A legendary track, mades by legends
After works that lasted less than a year the Paul Ricard circuit named after its sponsor was officially opened on 19th April 1970. Jean-Pierre Beltoise and Henri Pescarolo were among the drivers consulted to decide the 5.8-km layout.
The Paul Ricard circuit hosted its first French Formula 1 Grand Prix in 1971, followed by the French Motorbike Grand Prix in 1973, and after that all the major championships were held in the Var. The fourteenth and last French Formula 1 Grand Prix at Le Castellet took place in 1990. By now the track was outdated and Formula 1 headed for Magny-Cours.
In 1999, Bernie Ecclestone bought the site (circuit and airport). His aim was to make the Paul Ricard circuit a high-tech track dedicated exclusively to tests and communications operations. After hosting a final Bol d’Or the track closed its doors to the public.
Two years later in 2001 the circuit layout was modified: corners were revamped or removed and new ones created to provide numerous configurations. The Paul Ricard High Tech Test Track became a trail-blazer in 2002 with an innovative alternative to gravel traps. Large runoff areas were installed on the outside of the corners. These zones adopted the Blue Line concept: namely, abrasive lines that slowed the cars down. It set a new standard in terms of safety that was soon adopted by several circuits. It was also a deliberate choice which gave the site a new identity.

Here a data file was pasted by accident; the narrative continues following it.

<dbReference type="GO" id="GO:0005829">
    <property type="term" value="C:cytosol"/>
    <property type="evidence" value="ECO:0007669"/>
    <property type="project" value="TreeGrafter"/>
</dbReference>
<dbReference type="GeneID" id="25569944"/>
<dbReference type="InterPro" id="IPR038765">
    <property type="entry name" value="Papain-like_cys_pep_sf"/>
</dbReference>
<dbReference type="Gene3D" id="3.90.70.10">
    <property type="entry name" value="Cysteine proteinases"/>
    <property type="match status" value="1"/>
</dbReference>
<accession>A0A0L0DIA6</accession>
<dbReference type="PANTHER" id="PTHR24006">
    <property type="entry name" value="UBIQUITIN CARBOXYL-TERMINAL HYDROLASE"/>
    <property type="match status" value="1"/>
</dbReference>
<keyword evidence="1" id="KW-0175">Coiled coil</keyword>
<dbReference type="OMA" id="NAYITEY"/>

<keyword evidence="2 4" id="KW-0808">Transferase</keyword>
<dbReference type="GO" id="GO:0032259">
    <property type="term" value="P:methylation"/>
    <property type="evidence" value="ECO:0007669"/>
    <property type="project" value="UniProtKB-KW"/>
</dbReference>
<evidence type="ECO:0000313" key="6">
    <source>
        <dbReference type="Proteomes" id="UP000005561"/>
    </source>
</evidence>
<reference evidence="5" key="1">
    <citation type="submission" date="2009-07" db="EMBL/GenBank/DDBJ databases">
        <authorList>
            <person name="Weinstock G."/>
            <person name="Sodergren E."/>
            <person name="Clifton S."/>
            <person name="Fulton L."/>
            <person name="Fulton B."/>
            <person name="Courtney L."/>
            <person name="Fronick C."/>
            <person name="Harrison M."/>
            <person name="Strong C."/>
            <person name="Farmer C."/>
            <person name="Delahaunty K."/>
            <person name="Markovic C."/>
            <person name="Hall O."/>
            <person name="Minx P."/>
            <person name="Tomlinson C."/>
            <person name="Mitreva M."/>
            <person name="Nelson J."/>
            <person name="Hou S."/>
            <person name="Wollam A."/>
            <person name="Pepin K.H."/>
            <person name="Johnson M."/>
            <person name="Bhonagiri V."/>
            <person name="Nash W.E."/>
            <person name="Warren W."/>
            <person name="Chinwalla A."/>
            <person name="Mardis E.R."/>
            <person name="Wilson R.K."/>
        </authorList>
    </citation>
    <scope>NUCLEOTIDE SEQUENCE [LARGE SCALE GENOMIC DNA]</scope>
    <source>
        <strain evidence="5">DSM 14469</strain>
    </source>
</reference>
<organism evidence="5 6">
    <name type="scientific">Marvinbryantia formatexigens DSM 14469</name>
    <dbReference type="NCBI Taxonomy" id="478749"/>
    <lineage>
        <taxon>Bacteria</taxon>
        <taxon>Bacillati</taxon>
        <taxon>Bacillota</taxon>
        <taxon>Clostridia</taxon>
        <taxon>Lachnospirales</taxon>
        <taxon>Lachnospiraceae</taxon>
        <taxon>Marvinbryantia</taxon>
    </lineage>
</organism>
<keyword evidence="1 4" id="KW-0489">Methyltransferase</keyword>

In 2007, the Paul Ricard HTTT circuit was designated First centre of excellence by the FIA Institute for safety in motor sport. It opened its doors to the public again in 2009 after the construction of a new grandstand. Since then it has hosted all the major championships.
In 2016, the return of the French Formula 1 Grand Prix to the Paul Ricard circuit (now owned by Mrs Slavica Ecclestone) was announced thanks to a 5-year contract starting in 2018 between the FOM and the GIP Grand Prix de France – Le Castellet. A year later in 2017 work began to make numerous modifications to the site and to the track itself.